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A review of aquaculture in Hawaii and its potential environmental impacts

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Title:A review of aquaculture in Hawaii and its potential environmental impacts
Authors:Bernhard, Cecil
Contributors:Frazer, L. Neil (advisor)
Oceanography (department)
Global Environmental Science (department)
Keywords:Aquaculture
fish ponds
indigenous
Date Issued:2009
Publisher:University of Hawaiʻi at Mānoa
Place of Publication:Honolulu
Abstract:Hawaii has a long history of aquaculture. Before Europeans arrived in the Hawaiian Islands, Hawaiian people already had advanced forms of aquaculture with the use of fish ponds. These fish ponds were a symbol of power and society for the Hawaiian people. In modern Hawaii, fish ponds have been supplemented to some extent by industrial methods develop since the 1960s. These advancements have led to new technologies such as sea cage aquaculture of economically important carnivorous fin fish. The ecological impacts of these new technologies are potentially dangerous. Negative environmental impacts from aquaculture could damage the Hawaiian economy which relies on a healthy ocean for tourism and fisheries. A return to pre-contact principles of aquaculture could eliminate environmental impacts as well as imports needed by modern aquaculture. This could lead to a more sustainable form of food production for the Hawaiian Islands.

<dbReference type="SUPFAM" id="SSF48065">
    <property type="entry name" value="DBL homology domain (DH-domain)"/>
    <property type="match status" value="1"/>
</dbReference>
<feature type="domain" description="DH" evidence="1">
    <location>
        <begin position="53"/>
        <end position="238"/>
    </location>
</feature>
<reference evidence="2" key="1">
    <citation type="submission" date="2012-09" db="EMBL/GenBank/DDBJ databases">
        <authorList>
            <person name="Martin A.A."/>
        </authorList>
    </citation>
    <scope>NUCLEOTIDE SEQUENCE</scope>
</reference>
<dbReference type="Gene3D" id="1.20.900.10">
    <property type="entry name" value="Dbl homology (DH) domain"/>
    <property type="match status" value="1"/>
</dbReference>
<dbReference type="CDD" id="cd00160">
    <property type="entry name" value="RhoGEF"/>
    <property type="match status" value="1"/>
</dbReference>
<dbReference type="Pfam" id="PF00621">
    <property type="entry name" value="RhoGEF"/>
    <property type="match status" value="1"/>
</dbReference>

Pages/Duration:32 pages
URI:http://hdl.handle.net/10125/67725
Rights:All UHM dissertations and theses are protected by copyright. They may be viewed from this source for any purpose, but reproduction or distribution in any format is prohibited without written permission from the copyright owner.
Rights Holder:Bernhard, Cecil
Appears in Collections: Global Environmental Science (GES)


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